Employee benefits, also called fringe benefits or perks, are forms of non-wage compensation provided to employees in addition to their normal wages or salaries. Here’s the full breakdown of what you need to know about employee benefits programs.
- Employee benefits programs promote economic security for employees. They provide health, retirement, and other benefits to help raise living standards and also help companies stay competitive in the marketplace. They protect employees and their families from economic hardship caused by disability, illness, unemployment, loss of life, and other events. Some benefits also serve as perks to help make an employee's job easier and more enjoyable.
Benefits also make employers more attractive in the hiring market. Many times, a job applicant will be torn between two job offers but be swayed by one because it offers more generous benefits. Employers, in turn, find that by offering benefits, they can attract and keep talented employees.
Employee benefits may be paid for entirely by the company or by a combination of employer contributions and employee contributions. Employee contributions are typically deducted from paychecks. For public sector benefits, employer contributions are paid for through tax dollars since, by definition, the state or federal government is the employer.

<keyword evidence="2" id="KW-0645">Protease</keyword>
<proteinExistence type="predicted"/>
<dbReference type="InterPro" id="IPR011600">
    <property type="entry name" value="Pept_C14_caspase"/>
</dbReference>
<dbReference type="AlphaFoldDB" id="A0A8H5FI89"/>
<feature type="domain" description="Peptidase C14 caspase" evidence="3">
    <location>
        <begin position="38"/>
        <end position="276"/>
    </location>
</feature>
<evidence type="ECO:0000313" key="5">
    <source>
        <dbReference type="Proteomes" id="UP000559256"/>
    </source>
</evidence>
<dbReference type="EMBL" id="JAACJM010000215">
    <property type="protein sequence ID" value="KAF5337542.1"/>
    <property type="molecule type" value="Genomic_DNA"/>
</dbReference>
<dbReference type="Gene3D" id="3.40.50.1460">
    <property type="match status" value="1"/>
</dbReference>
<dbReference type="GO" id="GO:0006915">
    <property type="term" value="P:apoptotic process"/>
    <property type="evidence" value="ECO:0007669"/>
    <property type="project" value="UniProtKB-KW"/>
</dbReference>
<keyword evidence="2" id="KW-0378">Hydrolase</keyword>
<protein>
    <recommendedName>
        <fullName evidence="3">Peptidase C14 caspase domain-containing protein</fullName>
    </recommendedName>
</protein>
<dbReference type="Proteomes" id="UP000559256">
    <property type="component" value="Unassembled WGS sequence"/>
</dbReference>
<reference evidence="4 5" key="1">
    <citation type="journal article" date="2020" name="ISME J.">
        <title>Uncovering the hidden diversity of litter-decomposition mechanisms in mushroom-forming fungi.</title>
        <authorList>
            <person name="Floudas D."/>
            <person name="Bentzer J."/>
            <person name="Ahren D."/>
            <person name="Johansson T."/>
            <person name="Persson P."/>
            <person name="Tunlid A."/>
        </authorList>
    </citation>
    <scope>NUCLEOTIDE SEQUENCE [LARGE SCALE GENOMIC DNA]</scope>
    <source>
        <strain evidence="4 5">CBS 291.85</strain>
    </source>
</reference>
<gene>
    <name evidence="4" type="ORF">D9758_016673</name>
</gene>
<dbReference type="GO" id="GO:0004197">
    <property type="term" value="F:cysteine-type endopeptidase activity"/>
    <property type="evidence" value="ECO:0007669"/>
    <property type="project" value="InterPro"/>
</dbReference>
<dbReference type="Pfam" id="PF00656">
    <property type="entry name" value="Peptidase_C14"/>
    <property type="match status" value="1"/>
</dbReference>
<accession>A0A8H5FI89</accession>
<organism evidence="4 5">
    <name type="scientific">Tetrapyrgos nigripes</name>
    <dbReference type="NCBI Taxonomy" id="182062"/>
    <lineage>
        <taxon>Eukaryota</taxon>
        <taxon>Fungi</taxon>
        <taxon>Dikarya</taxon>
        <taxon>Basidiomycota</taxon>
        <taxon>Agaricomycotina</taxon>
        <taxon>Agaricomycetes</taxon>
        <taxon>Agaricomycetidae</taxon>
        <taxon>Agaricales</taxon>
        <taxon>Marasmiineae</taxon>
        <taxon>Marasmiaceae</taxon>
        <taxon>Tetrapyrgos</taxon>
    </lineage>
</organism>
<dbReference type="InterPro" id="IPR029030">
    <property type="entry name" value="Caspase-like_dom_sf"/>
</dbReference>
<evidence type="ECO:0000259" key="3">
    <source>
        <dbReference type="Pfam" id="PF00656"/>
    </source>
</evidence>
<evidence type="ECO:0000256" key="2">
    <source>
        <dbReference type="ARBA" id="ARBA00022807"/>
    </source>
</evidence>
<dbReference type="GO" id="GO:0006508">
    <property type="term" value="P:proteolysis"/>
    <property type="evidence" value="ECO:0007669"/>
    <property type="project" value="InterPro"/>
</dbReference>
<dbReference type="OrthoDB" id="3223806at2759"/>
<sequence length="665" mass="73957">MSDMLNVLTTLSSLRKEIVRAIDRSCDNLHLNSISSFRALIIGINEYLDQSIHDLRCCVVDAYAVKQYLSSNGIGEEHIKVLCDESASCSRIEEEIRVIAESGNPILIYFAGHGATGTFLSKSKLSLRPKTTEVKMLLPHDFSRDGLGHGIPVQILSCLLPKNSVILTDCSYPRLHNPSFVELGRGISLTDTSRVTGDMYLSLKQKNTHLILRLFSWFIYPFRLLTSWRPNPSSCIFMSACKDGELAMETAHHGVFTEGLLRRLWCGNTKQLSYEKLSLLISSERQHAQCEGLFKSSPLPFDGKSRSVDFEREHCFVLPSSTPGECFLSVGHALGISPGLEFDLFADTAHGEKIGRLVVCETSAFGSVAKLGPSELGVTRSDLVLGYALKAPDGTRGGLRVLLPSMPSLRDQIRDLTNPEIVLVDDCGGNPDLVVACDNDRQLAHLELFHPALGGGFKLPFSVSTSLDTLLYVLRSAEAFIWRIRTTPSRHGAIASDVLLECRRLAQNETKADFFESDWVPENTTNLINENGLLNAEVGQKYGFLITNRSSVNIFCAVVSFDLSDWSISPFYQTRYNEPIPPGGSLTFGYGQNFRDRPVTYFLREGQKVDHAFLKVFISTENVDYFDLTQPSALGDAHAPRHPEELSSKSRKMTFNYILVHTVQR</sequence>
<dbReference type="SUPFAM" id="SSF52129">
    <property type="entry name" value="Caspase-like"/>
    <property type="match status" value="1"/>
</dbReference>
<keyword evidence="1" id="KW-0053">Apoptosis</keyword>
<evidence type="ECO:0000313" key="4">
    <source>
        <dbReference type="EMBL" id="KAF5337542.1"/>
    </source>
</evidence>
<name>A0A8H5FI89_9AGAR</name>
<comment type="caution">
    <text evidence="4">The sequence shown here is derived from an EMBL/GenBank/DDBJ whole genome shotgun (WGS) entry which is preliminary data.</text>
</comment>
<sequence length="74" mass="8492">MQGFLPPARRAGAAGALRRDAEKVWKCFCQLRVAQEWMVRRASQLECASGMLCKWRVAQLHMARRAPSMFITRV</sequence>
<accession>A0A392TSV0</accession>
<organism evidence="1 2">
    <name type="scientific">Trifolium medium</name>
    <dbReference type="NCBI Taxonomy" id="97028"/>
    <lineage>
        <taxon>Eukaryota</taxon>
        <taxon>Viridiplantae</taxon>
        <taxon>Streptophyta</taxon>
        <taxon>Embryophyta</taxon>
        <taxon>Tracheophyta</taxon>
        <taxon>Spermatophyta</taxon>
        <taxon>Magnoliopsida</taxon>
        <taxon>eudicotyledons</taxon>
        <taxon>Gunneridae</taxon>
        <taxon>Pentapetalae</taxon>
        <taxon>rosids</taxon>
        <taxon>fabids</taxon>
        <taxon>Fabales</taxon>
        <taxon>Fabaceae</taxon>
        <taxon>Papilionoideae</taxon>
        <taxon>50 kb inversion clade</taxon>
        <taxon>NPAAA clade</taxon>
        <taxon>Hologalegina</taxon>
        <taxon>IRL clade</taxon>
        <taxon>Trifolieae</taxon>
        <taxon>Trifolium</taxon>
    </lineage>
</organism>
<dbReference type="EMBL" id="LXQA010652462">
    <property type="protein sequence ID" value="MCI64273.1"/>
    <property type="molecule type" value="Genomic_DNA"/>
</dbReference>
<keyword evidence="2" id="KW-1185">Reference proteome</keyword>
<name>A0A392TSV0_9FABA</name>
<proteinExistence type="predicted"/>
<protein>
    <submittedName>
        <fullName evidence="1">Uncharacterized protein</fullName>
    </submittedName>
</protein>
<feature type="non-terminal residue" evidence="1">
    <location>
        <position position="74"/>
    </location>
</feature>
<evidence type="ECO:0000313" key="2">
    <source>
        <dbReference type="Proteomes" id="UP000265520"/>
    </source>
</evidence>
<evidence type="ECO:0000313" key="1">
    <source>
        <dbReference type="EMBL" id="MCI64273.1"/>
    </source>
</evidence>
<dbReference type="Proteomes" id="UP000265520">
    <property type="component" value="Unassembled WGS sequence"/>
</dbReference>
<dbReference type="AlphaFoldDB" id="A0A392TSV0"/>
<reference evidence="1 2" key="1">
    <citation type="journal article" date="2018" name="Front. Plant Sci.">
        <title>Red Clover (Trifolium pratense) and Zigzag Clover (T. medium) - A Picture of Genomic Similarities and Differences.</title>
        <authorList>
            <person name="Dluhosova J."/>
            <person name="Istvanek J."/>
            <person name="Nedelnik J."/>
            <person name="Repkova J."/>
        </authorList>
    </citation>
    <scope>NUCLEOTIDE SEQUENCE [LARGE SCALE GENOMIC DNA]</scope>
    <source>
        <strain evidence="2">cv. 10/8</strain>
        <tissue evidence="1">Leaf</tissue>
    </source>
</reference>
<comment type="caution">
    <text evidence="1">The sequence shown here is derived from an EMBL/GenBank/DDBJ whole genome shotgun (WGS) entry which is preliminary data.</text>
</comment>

Mandated benefits are required by law. Most of them are state or federal programs that employers participate in. Optional benefits are those that employers choose to offer their employees. The actual types of benefits are nearly limitless. Many employee benefits are taxable, while others are non-taxable, partially taxable, or tax deferred. Some benefits are provided immediately upon employment, while others require a probation period of weeks, months, or years.
Benefits are a big part of many people's financial planning. Without benefits offered in the workplace, many people won't be prepared for retirement or health costs or many other life situations that arise. Stay financially fit, friends.